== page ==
N.C. absentee ballots without witness signature have to be replaced with new ballot

Absentee ballots in North Carolina without a witness signature on the ballot envelope will not be counted, and mail-in voters that made the mistake will have to submit a new ballot.

The state Board of Elections issued new guidance to the counties Monday afternoon as part of a complicated legal battle between Republicans and Democrats over North Carolina’s absentee ballot rules.

The state board said in a news release that county boards of elections across North Carolina are now contacting voters whose absentee ballot return envelopes were not properly completed to inform them of the steps necessary to ensure their votes are counted.

North Carolina’s ballot curing process had been on hold since October 4 because of the ongoing litigation.

“The State Board has directed the county boards of elections to immediately begin reaching out to voters with problems with their absentee ballots,” said Karen Brinson Bell, executive director of the N.C. State Board of Elections. “Our main focus continues to be ensuring all eligible voters can successfully and safely cast ballots in this important election.”

State Senate President Pro Tem Phil Berger of Rockingham County has been part of the legal fight against changes that a federal judge ruled may be unconstitutional.

“The chaos over the past month was entirely avoidable. Attorney General Stein and Gov. Cooper’s Board of Elections rewrote absentee ballot laws after voting had already started,” Berger said in a statement. “Thankfully, they’ve abandoned their attempt to change the witness requirement law, and we can now move on with allowing voters to fix their absentee ballots.”

As of 1:30 p.m. Tuesday, nearly 2 million North Carolinians, or 25 percent of registered voters, had cast ballots in the 2020 general election. In-person early voting continues through October 31, and Election Day is November 3.

An estimated 10,000 ballots statewide have deficiencies that require a cure, the state board said.

Under the new guidance for curing absentee ballots, the following actions will be taken by county boards of elections:

  • If a voter returns a ballot without a witness signature or assistant signature (if the voter received assistance), a new ballot will be issued by mail to the voter. The first ballot will be spoiled. If the voter already voted in person during the early voting period, a new ballot will not be sent.
  • If a voter returns a ballot with a deficiency other than a missing witness or assistant signature, the county board will send the voter a certification to sign and return to ensure the ballot is counted. Such deficiencies include envelopes not signed by the voter or signed by the voter in the wrong place, as well as envelopes missing the printed name or address of the witness or assistant (if the voter received assistance). Any “Absentee Cure Certification” must be received by the voter’s county board of elections no later than 5 p.m. Thursday, November 12.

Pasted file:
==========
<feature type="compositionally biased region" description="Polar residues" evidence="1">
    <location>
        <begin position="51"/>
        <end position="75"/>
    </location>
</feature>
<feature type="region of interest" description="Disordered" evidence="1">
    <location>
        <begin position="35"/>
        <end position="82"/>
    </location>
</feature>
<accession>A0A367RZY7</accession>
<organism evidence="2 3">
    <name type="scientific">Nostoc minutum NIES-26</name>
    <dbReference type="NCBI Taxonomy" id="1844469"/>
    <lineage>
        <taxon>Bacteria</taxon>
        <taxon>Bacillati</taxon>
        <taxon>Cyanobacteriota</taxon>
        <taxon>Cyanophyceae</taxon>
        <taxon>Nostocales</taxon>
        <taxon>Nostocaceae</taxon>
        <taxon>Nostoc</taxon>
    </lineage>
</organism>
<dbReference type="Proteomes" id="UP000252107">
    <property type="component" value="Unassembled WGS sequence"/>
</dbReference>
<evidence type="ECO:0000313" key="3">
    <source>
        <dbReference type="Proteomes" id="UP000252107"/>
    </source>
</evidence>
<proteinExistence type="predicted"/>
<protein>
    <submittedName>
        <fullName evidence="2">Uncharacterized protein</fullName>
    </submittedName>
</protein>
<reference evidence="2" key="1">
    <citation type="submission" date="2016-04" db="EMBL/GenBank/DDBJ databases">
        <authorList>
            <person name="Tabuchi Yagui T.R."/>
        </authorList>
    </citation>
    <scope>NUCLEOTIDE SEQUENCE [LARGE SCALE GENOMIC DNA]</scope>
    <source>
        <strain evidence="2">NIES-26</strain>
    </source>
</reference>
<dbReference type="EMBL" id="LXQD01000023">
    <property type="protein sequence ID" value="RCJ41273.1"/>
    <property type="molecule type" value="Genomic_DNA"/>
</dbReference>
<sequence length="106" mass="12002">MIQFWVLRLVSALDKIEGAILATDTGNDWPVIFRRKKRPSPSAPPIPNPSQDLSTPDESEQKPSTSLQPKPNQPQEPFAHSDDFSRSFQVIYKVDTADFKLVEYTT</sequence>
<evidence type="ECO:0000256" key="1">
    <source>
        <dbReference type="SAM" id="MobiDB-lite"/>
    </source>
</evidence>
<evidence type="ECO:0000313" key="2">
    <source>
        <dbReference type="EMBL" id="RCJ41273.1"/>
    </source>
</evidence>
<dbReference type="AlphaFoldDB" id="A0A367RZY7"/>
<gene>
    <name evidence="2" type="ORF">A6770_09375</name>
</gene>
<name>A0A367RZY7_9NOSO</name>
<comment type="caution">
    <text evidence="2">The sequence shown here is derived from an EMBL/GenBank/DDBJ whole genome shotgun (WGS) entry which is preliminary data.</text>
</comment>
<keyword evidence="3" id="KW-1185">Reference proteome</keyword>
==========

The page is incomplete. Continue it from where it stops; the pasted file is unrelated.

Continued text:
• County boards are expected to contact any voter with an absentee ballot deficiency in writing within one business day to inform the voter of the deficiency and how to correct it.

The State Board of Elections on Monday directed counties to accept absentee ballots received in the mail through 5 p.m. November 12, provided that they are postmarked on or before Election Day, November 3.

Berger noted that North Carolina’s legislative leaders have asked the Fourth Circuit Court of Appeals to issue an injunction against the later deadline, and “enforce the federal judge’s conclusion that the extension deadline ‘should be enjoined’ because it is ‘likely unconstitutional.’”

“Therefore, an injunction would maintain the status quo and avoid changing election rules after the election has already begun,” Berger said.

With 15 days prior to the election, the state board also issued a list of tips for voters:

If voting by mail, please return your completed ballot as soon as possible. You may place your ballot in the mail. You may also hand-deliver it to your county board of elections office until 5 p.m. November 3 or drop it off at an early voting site in your county during the early voting period, which ends October 31.

If voting by mail, please remember to follow instructions carefully and complete all required sections of the absentee ballot return envelope. These include the voter’s signature, the printed name and address of the witness and the signature of the witness. If the voter receives assistance, the assistant’s information must also be filled out on the envelope.

Voters who requested an absentee ballot by mail but have not yet returned it may vote in person if they prefer, either during the early voting period or on Election Day. Simply discard the absentee by mail ballot. It will be spoiled after you vote in person.

Voters may determine whether their ballot was accepted by signing up for BallotTrax: https://northcarolina.ballottrax.net/voter/. Absentee and in-person early voters may also check whether their ballot was accepted through the State Board’s Voter Search tool: https://vt.ncsbe.gov/RegLkup/VoterInfo/. Finally, a voter may contact their county board of elections.

In-person early voting ends October 31. For county-by-county sites and schedules, go here: https://vt.ncsbe.gov/OSSite/.

This story originally appeared on OBXToday.com. Read More local stories here.